' CHAPTER II.
DRUIDICAL REMAINS - A WRECK OFF SCILLY - GEOLOGY AND ZOOLOGY OF THE ISLES - EFFECT OF LIGHT ON PLANTS AND ANIMALS : HISTORY OF ITS DISCOVERY - THE PIPE-FISH AND ITS INCUBATION - FISH PARADOXES - AN AQUARIUM - SUICIDE OF THE STARFISH -THE PLEUROBRANCHUS - DEVELOPMENT OF EOLIS, DORIS, AND ACTION - SHELL AND NO SHELL - THE PEDICELLINA : IS IT VIVIPAROUS? - THE SAGITTA: A PUZZLE TO ZOOLOGISTS - WHERE THERE IS NO RESPIRATION THERE WILL BE NO CIRCULATION - THE CHYL-AQUEOUS FLUID OF ANEMONES PROVED NOT TO EXIST—EARLIEST STAGE OF A NUTRITIVE FLUID—FUNCTION OF THE " CONVOLUTED BANDS " - DELIGHTS OF LITERATURE.
THE traveller's first wish is Shakespeare's -
" I pray you, let us satisfy our eyes With the memorials and the things of fame That do renown this city."
At Scilly there is no city, and this non-existent city boasts " no things of fame/' unless we choose so to consider the grave where Sir Cloudesley Shovel was first interred—which crowns the negative attractions of the Isles by being no grave at all. I am quite serious. They ask you here, whether you have seen the grave; on investigation, this renowned spot turns out to be destitute even of the rudest stone or landmark to indicate where the bones of the wrecked admiral may imaginatively be supposed to lie ; it is simply a strip of land on the coast,, where no grass will grow by reason of the shifting sand. And yet, if "gossip report" be not wholly a fibber, somewhere in this neighbourhood lie the remains of the great admiral, who was wrecked as he returned home covered with glory, 1500 or even 2000 men perishing with him on these inhospitable rocks. This was a century and a half ago, and tradition, we know, is apt to magnify, vires acquirit eundo. Still, if they will keep up the tradition, they might put up a commemorative stone. Stones are abundant enough, in all conscience ; and, if we believe the antiquaries, some of these stones are invested with the hour of Druidical sanctity.
Druidical erudition is not common. On probing the recesses of my own knowledge on this mysterious subject, I found that the principal source of my familiarity with it was the opera of Norma. For more than twenty years I had reverently followed that splendid priestess Giulia Grisi, and that majestic priest Lablache; and if to these you add the fragments of undeniable Druidical Remains in the persons of the very ancient virgins of the sun, forming the nightly chorus of that opera, little doubt should be thrown on the accuracy of my historical conceptions. With that erudition I had been content. But on reaching Scilly, where the respectable Borlase assured me Druid temples and sacred rock-basins did veritably exist, I was not a little anxious to bring my operatic erudition into direct confrontation with fact. I even cleared my throat for a pathetic burst of moriam insieme, when I should really stand beside a Dolmen, and with the mind's eye behold my casta diva about to perish, the victim of a superstition which had small sympathy with lovers.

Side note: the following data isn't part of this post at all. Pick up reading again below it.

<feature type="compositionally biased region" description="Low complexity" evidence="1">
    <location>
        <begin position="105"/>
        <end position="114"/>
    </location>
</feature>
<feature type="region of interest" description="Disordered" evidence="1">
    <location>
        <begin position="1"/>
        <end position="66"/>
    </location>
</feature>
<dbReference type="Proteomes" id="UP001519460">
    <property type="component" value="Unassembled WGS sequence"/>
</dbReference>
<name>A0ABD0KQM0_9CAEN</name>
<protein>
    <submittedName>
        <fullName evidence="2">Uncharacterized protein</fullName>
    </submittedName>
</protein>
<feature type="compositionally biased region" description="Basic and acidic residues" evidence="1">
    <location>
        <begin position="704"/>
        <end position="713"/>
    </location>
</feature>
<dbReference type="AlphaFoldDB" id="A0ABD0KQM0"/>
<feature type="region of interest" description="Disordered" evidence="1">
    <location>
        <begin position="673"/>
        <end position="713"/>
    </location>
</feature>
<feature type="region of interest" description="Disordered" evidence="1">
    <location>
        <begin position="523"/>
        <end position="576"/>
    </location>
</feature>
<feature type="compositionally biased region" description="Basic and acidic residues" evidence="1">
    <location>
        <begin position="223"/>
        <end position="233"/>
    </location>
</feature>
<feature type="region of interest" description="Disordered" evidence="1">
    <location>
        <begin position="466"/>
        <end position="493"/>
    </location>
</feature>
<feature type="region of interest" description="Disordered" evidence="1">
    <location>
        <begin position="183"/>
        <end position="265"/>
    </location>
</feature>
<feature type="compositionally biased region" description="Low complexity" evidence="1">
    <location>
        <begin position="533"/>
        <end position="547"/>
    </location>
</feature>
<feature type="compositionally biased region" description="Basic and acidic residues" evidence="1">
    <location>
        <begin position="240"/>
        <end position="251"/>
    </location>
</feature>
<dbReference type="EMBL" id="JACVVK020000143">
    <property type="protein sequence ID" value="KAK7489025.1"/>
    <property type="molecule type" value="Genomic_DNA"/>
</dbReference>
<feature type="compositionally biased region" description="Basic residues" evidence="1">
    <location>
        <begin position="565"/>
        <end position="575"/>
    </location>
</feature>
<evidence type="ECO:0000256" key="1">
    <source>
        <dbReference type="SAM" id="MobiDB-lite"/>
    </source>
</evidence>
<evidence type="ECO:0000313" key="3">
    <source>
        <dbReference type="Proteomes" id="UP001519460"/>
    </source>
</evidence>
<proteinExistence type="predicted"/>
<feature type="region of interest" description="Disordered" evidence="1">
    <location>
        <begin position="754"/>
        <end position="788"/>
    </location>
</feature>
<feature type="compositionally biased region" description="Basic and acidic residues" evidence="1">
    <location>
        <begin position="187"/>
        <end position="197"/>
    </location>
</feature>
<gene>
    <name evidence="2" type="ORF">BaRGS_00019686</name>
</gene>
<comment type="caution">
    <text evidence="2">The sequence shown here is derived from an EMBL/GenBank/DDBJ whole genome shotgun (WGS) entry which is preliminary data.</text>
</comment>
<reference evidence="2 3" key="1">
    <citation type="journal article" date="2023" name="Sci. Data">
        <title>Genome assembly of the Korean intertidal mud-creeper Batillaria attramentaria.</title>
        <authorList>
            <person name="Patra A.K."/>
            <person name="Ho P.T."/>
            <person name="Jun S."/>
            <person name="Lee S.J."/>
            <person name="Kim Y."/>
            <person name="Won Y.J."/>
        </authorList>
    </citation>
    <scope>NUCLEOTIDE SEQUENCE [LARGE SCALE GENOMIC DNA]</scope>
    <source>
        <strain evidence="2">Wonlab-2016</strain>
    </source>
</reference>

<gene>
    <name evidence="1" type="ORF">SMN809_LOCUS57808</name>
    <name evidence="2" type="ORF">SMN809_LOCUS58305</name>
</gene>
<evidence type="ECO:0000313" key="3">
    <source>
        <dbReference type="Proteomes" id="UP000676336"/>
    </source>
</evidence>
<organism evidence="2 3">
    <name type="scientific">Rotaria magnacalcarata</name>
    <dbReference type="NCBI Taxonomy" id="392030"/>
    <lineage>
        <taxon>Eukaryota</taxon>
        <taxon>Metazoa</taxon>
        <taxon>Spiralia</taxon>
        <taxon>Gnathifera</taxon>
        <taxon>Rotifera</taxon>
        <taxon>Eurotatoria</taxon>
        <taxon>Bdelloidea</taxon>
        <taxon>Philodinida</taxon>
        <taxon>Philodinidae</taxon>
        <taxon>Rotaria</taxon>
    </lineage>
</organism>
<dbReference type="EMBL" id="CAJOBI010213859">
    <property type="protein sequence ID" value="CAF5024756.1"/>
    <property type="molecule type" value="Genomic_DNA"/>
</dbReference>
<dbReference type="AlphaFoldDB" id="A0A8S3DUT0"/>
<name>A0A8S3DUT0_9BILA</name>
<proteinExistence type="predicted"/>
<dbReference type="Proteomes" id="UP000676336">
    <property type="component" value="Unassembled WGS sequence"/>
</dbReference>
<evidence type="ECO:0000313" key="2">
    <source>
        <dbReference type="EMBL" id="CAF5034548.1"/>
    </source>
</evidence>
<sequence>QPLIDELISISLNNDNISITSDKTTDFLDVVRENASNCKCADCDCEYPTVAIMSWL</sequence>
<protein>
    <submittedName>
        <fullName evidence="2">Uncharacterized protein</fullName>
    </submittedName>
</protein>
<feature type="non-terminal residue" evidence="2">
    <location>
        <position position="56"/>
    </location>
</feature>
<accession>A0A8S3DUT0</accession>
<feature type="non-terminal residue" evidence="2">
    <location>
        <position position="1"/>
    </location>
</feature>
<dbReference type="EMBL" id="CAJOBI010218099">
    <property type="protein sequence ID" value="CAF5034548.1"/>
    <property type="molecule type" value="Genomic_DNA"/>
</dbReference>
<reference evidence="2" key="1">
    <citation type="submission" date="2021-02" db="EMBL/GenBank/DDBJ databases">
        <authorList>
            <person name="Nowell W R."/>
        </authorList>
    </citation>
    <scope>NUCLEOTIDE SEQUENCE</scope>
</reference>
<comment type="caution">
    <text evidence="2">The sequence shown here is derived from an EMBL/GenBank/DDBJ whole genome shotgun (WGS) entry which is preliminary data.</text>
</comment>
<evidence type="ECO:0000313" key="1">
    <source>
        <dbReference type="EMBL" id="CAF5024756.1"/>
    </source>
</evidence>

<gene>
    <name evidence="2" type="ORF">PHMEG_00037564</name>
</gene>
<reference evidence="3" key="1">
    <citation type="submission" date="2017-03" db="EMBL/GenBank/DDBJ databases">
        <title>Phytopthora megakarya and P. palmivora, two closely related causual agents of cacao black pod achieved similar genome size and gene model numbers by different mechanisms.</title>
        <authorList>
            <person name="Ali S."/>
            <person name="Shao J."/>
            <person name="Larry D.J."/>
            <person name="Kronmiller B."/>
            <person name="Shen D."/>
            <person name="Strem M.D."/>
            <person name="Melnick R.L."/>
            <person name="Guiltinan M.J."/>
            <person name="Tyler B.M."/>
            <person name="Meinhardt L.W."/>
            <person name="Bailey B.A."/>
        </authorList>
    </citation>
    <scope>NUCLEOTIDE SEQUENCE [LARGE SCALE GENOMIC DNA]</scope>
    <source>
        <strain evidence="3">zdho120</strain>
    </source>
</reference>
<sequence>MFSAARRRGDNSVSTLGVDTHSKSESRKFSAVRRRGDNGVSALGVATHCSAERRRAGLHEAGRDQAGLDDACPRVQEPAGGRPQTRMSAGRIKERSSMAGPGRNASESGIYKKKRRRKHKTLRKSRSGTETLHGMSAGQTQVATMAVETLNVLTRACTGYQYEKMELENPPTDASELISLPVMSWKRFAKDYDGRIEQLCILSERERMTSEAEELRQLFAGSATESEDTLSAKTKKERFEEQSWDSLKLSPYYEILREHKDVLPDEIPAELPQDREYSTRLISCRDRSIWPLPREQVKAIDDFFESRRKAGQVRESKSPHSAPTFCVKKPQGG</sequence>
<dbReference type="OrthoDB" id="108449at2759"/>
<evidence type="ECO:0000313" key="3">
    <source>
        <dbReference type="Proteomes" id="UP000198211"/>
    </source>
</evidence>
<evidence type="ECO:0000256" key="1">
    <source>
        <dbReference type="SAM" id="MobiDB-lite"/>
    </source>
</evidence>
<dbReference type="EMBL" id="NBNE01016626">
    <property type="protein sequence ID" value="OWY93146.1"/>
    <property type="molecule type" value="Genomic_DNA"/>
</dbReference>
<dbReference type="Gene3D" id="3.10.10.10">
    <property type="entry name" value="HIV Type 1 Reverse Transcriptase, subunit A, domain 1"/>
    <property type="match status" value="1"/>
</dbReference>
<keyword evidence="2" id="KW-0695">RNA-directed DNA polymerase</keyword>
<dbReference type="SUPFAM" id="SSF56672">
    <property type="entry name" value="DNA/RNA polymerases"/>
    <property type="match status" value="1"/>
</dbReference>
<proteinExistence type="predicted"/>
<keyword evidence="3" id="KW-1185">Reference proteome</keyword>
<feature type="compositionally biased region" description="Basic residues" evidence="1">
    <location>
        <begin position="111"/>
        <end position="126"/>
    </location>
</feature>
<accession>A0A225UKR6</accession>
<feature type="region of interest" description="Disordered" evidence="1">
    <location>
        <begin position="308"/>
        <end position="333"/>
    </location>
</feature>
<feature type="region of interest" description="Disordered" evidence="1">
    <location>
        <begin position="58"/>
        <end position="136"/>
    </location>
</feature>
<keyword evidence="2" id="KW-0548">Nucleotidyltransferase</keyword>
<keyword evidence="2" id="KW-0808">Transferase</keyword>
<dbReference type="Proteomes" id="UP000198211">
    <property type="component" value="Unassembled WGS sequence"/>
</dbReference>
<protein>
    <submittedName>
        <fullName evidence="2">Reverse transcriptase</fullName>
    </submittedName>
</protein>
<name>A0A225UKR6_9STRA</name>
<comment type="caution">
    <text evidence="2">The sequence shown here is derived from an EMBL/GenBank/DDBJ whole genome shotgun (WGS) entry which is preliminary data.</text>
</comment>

Following Borlase's directions, I soon came upon a towering altitude of stones, in solitary isolation on the shore. A less erudite eye would have seen here nothing but a pile of stones; but the forewarned mind descried in their symmetrical arrangement, ledge upon ledge, crag upon crag, the rude architecture of early days; especially when it glanced at the stone-hedges and stone-cottages near at hand, which assuredly were built by human architects, and showed a less symmetrical arrangement than the towering pile. Then, again, the rock-basins, in which the pure water of heaven was received, who could doubt that their oval form and smoothly chiselled sides and bottoms were the work of man ? If the cairn of stones left vague doubts, these rock-basins veritably were Druidical remains ; and thus fortified against scepticism, I indulged in the emotions which naturally accompanied the belief of being in the presence of the remnants of a great human epoch long since passed away.
Having indulged in these emotions, and extracted from them all the pleasure they could yield, it was with acquiescent equanimity that I afterwards learned how little probability historical scepticism allowed to these Druidical remains. It appears that the cairns are simply cairns, and not temples. The architecture is Nature's ; and, indeed, the forms are repeated in almost every cairn along the shores. Moreover, those rock-basins.... '
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